The Michelin starred dining experience: Arzak
J booked a table at Arzak (3 star restaurant) for my birthday (belated) to coincide with our trip to San Sebastiàn. He made the reservation six months prior to our trip. It wasn’t a surprise and it was what I had been looking forward to in months! I’ve heard so many good things about the kitchen run by Juan Mari Arzak and his daughter, Elena Arzak.
I won’t go into too much details about the meal but the meal was and will be one of the most memorable ones in my life. The restaurant is a stand-alone small building, located just about 10-15 minutes out of San Sebastiàn’s town centre. The restaurant was fully booked the evening we were there. Our reservation was at 7:30pm and I think all the people at that time were tourists. The locals came in a lot later.
We ordered the tasting menu (the best way to try the restaurant’s food). The symphony of amuse bouche were delightful and playful – it was almost like Arzak’s interpretation of pintxos. They definitely engaged all your senses. There was a scorpion fish “croquette”, Mango skin wrapped with served with tonic water, tomato and raspberry juice with melon and jamon, marinated white tuna and strawberry, jiaozi of prawns and moringa – all were really good while being exciting.
My favourite dishes of the meal had to be the monkfish with sea buckthorn and the pigeon with seeds. The roasted pigeon breast and leg was served with jus and seeds in different forms (grapeseed, sunflower seed and pumpkin seeds). The combination was sublime and dish was executed to perfection. There was nothing to fault it.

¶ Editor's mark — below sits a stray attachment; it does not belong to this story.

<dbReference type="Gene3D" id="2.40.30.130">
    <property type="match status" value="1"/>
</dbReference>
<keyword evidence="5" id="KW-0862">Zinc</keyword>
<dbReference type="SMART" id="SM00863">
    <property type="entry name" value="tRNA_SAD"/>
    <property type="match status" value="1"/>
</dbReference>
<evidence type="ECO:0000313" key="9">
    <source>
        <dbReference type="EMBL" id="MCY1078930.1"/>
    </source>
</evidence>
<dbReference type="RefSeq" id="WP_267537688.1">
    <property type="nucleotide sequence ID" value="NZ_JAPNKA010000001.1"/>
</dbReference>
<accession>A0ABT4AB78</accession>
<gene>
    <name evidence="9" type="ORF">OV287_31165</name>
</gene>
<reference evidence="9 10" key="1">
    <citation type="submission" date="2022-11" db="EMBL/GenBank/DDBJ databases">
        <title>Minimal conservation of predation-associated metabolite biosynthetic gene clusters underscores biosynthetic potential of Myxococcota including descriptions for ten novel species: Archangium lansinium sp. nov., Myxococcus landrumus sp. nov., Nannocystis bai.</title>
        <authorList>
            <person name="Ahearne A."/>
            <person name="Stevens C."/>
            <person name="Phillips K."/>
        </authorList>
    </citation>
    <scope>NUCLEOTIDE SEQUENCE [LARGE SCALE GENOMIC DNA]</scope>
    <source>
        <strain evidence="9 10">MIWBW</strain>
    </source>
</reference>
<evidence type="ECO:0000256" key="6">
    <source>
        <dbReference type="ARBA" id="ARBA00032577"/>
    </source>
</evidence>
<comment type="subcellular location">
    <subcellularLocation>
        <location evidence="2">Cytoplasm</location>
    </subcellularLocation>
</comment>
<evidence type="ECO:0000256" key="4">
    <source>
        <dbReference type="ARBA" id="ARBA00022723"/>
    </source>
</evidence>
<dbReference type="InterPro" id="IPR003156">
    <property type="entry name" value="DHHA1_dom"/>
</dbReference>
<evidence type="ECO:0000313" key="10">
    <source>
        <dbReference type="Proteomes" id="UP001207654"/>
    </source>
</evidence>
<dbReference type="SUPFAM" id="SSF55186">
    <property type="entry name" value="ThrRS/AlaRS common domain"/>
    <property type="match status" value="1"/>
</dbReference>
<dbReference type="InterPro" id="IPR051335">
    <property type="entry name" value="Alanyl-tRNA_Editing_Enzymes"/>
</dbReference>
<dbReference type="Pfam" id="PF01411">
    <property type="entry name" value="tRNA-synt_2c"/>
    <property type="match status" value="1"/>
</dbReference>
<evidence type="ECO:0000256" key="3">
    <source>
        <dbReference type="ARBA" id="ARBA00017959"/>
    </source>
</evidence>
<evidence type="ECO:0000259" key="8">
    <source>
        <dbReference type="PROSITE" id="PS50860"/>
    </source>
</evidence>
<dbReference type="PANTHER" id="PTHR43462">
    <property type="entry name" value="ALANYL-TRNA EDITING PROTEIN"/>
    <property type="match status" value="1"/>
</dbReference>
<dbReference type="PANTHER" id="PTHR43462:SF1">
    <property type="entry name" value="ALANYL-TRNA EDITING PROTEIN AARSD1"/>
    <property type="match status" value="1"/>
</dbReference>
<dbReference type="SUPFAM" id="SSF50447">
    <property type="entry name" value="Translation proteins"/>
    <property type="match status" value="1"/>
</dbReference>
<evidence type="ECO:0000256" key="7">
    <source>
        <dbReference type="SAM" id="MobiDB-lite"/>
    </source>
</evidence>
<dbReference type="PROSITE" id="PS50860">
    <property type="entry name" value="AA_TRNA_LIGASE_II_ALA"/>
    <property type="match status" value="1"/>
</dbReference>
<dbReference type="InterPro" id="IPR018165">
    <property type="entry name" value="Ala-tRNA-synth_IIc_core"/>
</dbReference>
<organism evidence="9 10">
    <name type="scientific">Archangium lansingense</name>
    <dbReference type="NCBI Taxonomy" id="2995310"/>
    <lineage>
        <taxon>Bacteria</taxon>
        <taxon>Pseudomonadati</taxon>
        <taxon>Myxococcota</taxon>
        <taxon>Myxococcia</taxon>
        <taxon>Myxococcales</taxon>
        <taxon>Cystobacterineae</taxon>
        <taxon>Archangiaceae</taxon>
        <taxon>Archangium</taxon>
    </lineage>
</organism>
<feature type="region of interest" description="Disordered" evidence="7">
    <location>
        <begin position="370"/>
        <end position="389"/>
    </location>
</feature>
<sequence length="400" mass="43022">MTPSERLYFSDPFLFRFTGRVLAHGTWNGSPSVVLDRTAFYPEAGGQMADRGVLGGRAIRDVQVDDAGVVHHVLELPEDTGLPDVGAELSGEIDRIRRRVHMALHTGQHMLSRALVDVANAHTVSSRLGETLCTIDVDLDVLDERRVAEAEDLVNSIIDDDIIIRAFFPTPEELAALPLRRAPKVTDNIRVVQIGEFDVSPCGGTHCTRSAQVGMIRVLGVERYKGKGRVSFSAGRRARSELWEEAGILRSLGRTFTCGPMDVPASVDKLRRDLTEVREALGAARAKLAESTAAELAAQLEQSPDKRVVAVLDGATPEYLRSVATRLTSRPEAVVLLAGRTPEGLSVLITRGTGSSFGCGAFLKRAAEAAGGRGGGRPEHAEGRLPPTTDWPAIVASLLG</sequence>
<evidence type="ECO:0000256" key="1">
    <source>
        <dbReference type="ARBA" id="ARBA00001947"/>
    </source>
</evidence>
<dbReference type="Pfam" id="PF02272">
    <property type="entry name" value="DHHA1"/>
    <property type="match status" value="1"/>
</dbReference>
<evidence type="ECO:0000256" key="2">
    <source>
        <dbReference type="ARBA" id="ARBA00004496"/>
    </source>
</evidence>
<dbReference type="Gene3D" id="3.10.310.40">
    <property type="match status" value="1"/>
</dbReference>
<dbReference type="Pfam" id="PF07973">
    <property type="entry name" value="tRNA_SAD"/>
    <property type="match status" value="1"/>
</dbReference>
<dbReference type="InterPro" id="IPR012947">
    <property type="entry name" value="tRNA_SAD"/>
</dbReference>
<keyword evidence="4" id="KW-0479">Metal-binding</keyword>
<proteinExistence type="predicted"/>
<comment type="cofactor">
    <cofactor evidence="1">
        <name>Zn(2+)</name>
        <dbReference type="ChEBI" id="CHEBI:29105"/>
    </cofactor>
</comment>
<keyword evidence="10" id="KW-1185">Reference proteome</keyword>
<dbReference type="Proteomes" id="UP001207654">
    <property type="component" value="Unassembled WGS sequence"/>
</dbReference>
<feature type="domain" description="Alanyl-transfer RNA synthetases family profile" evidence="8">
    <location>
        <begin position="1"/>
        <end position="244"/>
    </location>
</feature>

The grilled monkfish was divine. It was perfectly cooked – so tender, fleshly, flavourful. It seems like the monkfish is a popular ingredient in the Basque country; I tried another monkfish dish at Neura restaurant in Bilbao which was excellent too. I wish that I can find this on the menus in Singapore restaurants more.
The meal was mindblowing; presentation of food was interesting, dishes were done very well and more importantly, I didn’t find the food pretentious. Service was attentive without being too close for comfort. The only problem was that I could feel my dress bursting at the seams by the end of the meal; I could hardly finish the last of the petit fours which is saying something because I usually don’t forgo my petit fours!
The only complaint if I had any were the desserts. They were a little unadventurous compared to the entire menu. The black lemon (lemon curd encased in a black crispy shell looked interesting but it was similar to a lemon curd/cream in a shell. The huge chocolate truffle that cracked open to review a carob core with creamy chocolate with more chocolate sauce was a little too rich for me after such a heavy meal though it was nice.
The four days we spent in San Sebastiàn was truly a gastronomic journey. It really doesn’t get any better than this!
Food in San Sebastiàn
Calle Fermin Calbeton 12, +34 943 430342, closed Mon
Try the Idiazabal cheese “risotto”. The braised beef cheeks are good too.
Calle 31 de Agosto 3, +34 943 427495
Try their signature baked cheesecake
Calle Pescaderia 10, + 34 943 423451, closed Sun evening and Mon
Try the lobster on toast and smoked bacalao
A Fuego Negro
Calle 31 de Agosto 31, + 34 650 135373, closed Mon
Try the gildas, “Chicken salad”
Calle Mayor 18, +34 943 440792, opposite the basilica of Santa Maria
Try the croquettes and foie ala plancha
3 michelin star restaurant
Av Alcalde Elósegui, 273, 20015 San Sebastián-Donostia, Guipúzcoa, Spain
You can drive or take a cab there. It is about 10-15 minutes away from the centre of San Sebastiàn town.
It is best to make reservations on the website as soon as you have confirmed your trip itinerary.